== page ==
The Democratic Republic of Congo recently signed a landmark $200 million deal with donors to tackle deforestation and reduce carbon emissions as part of a wider plan to protect the tropical forests of the Congo Basin.
Congo, home to the world’s second-largest rainforest after the Amazon, is the first country to sign an agreement with the Central African Forest Initiative (CAFI), launched in September 2015 by six African nations and European donor countries.
The initiative, which also covers Central African Republic, Cameroon, Congo Republic, Equatorial Guinea and Gabon, aims to restart protection efforts in the Congo Basin, which has become a target for the expansion of palm oil plantations as available land in Indonesia dwindles.
Protecting forests is widely seen as one of the cheapest and most effective ways to reduce the emissions driving global warming. Loss and degradation of forests account for about 15 percent of emissions each year, conservation groups say.
The project requires countries to create national investment plans to address the pressures driving deforestation, and aims to slow illegal logging and burning of forests that are vital to millions of people and endangered animals such as gorillas.
It is backed by funding from the European Union, Norway, Britain, France and Germany, and will receive technical advice from Brazil.
Norway’s Minister of Climate and Environment Vidar Helgesen said the agreement should be thought of “as a compass”.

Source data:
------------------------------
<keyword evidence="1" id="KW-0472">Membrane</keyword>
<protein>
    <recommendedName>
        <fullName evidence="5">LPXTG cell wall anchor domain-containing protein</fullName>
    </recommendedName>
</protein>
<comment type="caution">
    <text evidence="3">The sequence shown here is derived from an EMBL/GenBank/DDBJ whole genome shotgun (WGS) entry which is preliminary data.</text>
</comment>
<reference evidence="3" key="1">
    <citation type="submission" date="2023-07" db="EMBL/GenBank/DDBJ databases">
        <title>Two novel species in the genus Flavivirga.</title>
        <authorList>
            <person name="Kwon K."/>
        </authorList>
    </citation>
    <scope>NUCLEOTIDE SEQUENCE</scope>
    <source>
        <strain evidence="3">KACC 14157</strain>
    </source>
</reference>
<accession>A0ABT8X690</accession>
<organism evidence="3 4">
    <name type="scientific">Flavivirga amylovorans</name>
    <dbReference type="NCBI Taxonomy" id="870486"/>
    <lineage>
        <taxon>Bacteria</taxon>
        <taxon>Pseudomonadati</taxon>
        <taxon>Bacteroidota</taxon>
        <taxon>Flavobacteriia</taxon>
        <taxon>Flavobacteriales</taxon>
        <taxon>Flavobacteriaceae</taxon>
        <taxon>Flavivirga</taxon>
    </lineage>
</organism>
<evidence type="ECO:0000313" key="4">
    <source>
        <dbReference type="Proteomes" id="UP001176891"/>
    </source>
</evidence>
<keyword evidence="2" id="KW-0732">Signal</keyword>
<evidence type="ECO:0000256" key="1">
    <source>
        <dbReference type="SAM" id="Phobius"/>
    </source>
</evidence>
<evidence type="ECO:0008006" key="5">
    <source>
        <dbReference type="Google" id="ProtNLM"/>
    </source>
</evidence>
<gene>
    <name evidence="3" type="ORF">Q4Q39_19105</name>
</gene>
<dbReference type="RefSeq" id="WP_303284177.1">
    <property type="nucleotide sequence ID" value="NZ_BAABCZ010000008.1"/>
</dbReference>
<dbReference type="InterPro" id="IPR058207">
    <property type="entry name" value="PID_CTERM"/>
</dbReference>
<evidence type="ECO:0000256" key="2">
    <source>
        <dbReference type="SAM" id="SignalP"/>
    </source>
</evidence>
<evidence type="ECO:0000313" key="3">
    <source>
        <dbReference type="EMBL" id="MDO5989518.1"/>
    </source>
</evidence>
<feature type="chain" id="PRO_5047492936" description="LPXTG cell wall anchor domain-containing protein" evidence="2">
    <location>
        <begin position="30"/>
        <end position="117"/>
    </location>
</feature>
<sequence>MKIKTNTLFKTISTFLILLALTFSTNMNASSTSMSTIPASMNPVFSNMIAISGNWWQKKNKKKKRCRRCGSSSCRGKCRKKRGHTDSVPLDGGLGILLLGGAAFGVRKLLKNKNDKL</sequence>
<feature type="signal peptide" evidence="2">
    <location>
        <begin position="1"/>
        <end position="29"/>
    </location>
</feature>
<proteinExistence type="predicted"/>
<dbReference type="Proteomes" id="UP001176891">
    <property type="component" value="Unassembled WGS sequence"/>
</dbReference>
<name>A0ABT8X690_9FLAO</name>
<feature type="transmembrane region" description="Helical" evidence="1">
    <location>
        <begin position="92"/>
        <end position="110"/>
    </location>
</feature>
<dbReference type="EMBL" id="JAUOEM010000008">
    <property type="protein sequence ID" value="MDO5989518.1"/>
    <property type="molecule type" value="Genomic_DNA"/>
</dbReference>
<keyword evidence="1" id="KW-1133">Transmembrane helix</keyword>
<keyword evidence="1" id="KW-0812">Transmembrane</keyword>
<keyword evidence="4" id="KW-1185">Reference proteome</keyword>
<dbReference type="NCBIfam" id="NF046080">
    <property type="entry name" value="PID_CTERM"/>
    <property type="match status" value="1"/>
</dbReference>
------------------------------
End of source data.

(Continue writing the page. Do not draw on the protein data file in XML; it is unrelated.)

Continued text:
“It sets the ambitious direction that DRC will take in order to avoid the kind of industrial deforestation that we have witnessed in other parts of the world,” he said in a statement.
Forests in the Congo Basin cover about two million sq km (0.8 million sq miles) – about the size of Mexico – but are shrinking by 5,600 sq km a year.
Congo’s biggest logging companies are systematically violating national laws to plunder the country’s forests, campaign group Global Witness said in a report last year.
President Joseph Kabila has pledged to reform agriculture in Congo, which is rich in minerals and fertile land, but has seen decades of misrule and a series of conflicts since the 1990s.
Dozens of armed groups continue to prey on the local population and exploit the region’s rich mineral deposits, and a political crisis is brewing over the possibility of Kabila seeking a third term in office, according to U.S. officials.